I Met a Woman… And She Changed…

by Pamela DeWeese.

Turquoise Howlite Brass Tag Pendant Necklace by Pamela DeWeese

I met a woman – and this is how she changed what I do…

I left home in my routine search for discounted sale prices on my coveted items when quite unexpectedly I met a woman who unintentionally changed what I do.

I was searching for the best prices on standard chains and clasps when a lady approached me asking if I knew where she could find, or if I knew of, something that would make it easier for her to wear her jewelry.

We spent several minutes discussing her love of jewelry, her passion for fashion, and her relentless pursuit of a solution to overcoming a disability preventing her from expressing her inner self.

After carefully listening, I decided I could offer a solution and suggested she look at toggle or magnetic clasps for future purchases and we reviewed what she might buy today to convert her favorite possessions now.

I was taken by her reach and her clear understanding of what she needed to do to make what she wanted to happen – happen.

I never got her name although somehow I feel her presence each and every day I design.

Please know I have a special place in my heart for anyone who suffers a joint disabling condition.

Pamela DeWeese
QuiteNicelyMe at Etsy


by: Rena

Pamela, I love hearing how chance encounters change perspectives and even change lives.

Your openness and willingness to listen to this lady and offer knowledgeable suggestions must have made as much of a difference for her as her sharing did for you.

I also love the attitude of the lady you met. Instead of thinking “I can’t” – she approached her issues with “how can I make it happen?”.

Thank you for sharing this lovely, thought-provoking encounter!

Thank you for sharing
by: Lauren, 4 Daughters Creations

What a perfect example of the Butterfly effect!

Between a Nana with arthritis and friends who have long nails, I have become conscience of how I make my jewelry and also WHO I make it for.

Love the “Ah-ha” moments
by: Suz, Red Hawk Designs

I really enjoyed your story. It is so true that some of the simplest things can be next to impossible for some folks. Their love of jewelry should not be hampered by something as tiny as a closure, but yet it certainly can be.

When those moments bless us, they are truly gifts. I wish there were more of them.

Thank you for sharing.

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  • Nancy says:

    Thank you so much for sharing your lovely and meaningful story. You are a giver — there will never be too many like you!

  • Autumn says:

    I’ve had a few encounters like that. They always teach us a lesson we never expect. I was discussing clasps with someone one day, and how even I have trouble with the spring ones.

    I have a few (two or three) early bracelets with spring clasps–all the others are made with hook or toggle clasps. I don’t use magnets due to the loss of magnetic force, and the risk to medical devices. I offer having any clasp changed free of charge. I figure if *I* can’t use it, or wouldn’t wear it…then why would my clients? I don’t even use filigree clasps with pearls due to the small size and difficulty of use.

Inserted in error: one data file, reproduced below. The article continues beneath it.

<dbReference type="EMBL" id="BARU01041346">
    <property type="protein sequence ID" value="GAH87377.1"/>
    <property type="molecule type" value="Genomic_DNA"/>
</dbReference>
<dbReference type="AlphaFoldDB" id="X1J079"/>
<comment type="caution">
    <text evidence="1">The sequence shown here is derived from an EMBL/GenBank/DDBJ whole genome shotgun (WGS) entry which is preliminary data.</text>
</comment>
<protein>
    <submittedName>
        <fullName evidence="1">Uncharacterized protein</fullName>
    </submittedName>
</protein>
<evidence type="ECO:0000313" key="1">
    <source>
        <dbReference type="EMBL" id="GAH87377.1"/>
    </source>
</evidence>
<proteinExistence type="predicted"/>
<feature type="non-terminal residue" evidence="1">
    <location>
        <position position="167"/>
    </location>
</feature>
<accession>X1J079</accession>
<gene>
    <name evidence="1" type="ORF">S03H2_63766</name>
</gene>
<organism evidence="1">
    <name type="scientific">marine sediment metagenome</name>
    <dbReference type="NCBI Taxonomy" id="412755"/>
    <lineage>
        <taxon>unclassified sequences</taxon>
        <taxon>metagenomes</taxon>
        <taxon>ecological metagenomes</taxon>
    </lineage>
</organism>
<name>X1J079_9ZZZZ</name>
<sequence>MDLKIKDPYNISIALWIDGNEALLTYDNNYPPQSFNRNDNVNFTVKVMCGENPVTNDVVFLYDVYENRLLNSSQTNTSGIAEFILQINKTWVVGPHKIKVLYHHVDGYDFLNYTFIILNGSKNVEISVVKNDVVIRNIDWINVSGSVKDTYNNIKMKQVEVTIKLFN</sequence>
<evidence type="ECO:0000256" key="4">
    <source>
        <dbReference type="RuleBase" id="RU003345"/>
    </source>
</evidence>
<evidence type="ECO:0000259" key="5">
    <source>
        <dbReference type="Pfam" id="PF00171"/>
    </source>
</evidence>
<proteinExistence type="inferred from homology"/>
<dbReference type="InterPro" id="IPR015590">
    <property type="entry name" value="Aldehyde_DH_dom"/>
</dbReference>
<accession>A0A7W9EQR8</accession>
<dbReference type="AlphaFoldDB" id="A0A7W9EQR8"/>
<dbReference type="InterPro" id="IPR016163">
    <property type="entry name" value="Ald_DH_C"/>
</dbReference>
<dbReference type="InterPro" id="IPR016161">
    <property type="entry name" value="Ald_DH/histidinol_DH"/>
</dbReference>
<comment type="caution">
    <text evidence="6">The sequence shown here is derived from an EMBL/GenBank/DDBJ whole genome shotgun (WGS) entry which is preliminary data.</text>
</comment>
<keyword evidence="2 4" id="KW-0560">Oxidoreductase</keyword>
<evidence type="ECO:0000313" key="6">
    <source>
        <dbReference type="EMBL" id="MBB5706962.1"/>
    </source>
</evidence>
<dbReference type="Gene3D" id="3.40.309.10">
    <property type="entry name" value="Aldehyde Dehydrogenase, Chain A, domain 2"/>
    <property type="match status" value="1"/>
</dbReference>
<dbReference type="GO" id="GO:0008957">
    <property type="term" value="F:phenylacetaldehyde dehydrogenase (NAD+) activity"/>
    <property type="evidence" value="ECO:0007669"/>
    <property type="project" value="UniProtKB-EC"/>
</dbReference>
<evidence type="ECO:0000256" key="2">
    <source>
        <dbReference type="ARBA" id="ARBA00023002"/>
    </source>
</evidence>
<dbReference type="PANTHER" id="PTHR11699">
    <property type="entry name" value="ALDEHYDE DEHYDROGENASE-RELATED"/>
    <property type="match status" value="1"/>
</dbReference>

• Loretta says:

    Thank you for this insightful and valuable information. We often don’t easily think from outside our own world. Your story is so helpful.

  • Hi, very sweet story how she helped you see the world differently. It’s important for us to keep that ability to change our perspective. Especially in this world full of self obsession.

    I am disabled and have a hint for you for clasps, put the clasps on necklaces in the front as part of the focal point and make it large. So if the person has difficulty reaching up and behind their head to close the necklace they wont have to, plus the closure is easy to see. Or make more necklaces without closures that are large enough to slip over the head, and bracelets on elastic with out closures.


  • Nancy says:

    Rebecca, necklaces with large ornamental clasps in the front or front side are classy! They add to the visual value. Didn’t realize that they are of course also easier to put on/remove. Thanks!

  • I’ve had people come to my booth in the past and mention mobility issues and how they can’t wear jewellery with certain clasps. I’ve learned to bring extra extenders, and toggles, hook-and-eye and magnetic clasps with me when I go to shows, so I can do on-the-spot swaps for a client. I like being able to accommodate their needs, and it means they have something customized for them that they can wear without difficulty. Win-win!


  • natalie says:

    I remember Rena once posted a tutorial for a bracelet holder. It held one end of the bracelet allowing you to attach the clasp one-handed. Brilliant idea.

  • Natalie, thank you for remembering that tutorial! It’s Make a Bracelet Fastening Tool. 🙂

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